As luck would have it the boat was full of obese, arthritic Norteños. The Guatemalan guides were helping them out one by one. It was a glacially slow process. As soon as my wife and I came to a stop, clinging on to the dock beside the boat, the fish attacked! We were tired and would have welcomed a short respite under some nearby trees if we could have broken free to cover the thirty yards.
At any rate we had no choice but to rest a bit before swimming back. The tourists engaged us in conversation and started to take our pictures. We thrust ourselves down up to our necks and kicked furiously. The area from our hips up to our armpits, not being in motion, was being scoured by the little piranhas. My wife had one of those laughs that you cannot ignore and she was wailing with breathless hysteria.
This further slowed the disembarkation of the walking wounded from the motor launch. I was convulsing with laughter and near to being asphyxiated from hyperventilation. The cameras clicked and the guides stared. The word intimate took on a new level of meaning to me that afternoon, such was the ingenuity of the fish at finding crevasses on my body that I hadn't yet guessed at the existence of.
Finally the last lard-ass waddled into the cantina and we were able to stroke for home. Praying all the while that some evil sprite hadn't stolen our robes. We were rewarded with our wish and hastily dressed behind some bushes. The next morning we checked out and went onwards to Mexico City. On the way I bought a nice machete. My mom never let me play with guns as a child, so I played with knives of all types. I still have that machete and I use it to cut brush on a lot I own.
When we got to the airport in Mexico City we were told that our seats had been given away. I had to be to work the next day and was angry and perplexed. We were without enough funds to stay even one night in the cheapest accommodations. I inquired as to what was the problem. I had purchased two round-trip tickets and paid in full. I was patronizingly told that I had failed to re-confirm my departure. To my thinking, once I buy something it's mine. It is no longer able to be resold to someone else. Although I had logged many a mile traveling the world, I had never come across this crapulous, anemic, parasitic policy.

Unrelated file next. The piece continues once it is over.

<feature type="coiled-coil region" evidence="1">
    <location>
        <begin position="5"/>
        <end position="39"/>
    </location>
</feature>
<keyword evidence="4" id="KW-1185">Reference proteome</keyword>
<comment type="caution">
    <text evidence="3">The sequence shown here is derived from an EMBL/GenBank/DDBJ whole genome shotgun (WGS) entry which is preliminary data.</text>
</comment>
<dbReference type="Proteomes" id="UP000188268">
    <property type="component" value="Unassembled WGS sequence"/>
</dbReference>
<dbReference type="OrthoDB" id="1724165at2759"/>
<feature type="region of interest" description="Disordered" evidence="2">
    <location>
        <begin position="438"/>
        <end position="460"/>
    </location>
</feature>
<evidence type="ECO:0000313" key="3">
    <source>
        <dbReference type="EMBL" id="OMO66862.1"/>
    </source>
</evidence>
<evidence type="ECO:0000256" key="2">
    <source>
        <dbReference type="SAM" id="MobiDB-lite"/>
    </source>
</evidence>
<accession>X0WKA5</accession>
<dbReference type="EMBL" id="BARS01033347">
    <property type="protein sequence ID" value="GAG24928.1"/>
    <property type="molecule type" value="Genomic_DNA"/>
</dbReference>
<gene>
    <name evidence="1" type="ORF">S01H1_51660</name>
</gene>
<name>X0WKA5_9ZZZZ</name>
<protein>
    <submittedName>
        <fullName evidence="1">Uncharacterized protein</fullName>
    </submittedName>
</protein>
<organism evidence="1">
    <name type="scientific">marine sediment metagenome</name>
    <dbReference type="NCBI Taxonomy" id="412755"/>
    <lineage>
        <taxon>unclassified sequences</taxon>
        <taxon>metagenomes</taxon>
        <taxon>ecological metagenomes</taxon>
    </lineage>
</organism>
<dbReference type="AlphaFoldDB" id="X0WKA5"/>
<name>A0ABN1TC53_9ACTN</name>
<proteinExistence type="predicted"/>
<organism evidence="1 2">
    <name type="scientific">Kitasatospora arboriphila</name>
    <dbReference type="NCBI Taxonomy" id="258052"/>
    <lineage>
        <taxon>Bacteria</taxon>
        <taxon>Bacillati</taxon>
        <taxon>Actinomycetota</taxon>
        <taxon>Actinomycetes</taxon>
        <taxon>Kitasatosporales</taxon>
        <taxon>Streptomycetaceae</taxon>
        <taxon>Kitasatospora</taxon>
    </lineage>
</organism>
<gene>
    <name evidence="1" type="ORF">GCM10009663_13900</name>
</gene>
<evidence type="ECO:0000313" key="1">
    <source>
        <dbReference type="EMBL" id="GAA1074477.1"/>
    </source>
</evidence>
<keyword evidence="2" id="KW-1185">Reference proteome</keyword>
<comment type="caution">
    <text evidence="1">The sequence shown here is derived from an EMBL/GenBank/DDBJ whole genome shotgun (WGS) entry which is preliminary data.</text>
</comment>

I went to tell my waiting wife the good news. Our adventure had only yet begun it appeared. I took a deep breath and studied the line up. One of those business suited bastards was taking my seats and I'd be damned if they were going to get away with it. My wife started to sob quietly, thinking of the night to come wandering the streets outside.
I saw three airline employees checking in the suitcases. I watched for a few minutes. Then it hit me. It was simply a matter of timing, nothing more. I had originally handed the tickets to the girl before hoisting the packs onto the scale. I got back into a different line and dropped the two packs onto the stainless steel scale.
The lady robotically attached two tags and pushed them onto the conveyer without once looking up at my face. Then I handed her the tickets. She punched some numbers into her terminal and I saw her face darken. Her embarrassment prevented her from saying a word. She turned just in time to see the packs slip under the rubber strips and into the bowels of the conveyor.
She looked up at the lengthening line behind me and recovered her composure. She punched a few extra numbers into her data terminal and smiled as she handed our boarding passes to me. I gathered up my wife and went to the gate. I told her she married a genius and she said she'd think about it.
We had Trout Almandine, green beans, caramelized new potatoes and many beers on the flight home. We toasted the poor sucker who was stranded for an extra night in Mexico City. It was oots pim-pim!
Copyright © 2015 by Michael A. Hawes. All Rights Reserved.
Michael Hawes was born in Texas, raised in Louisiana and lives in British Columbia.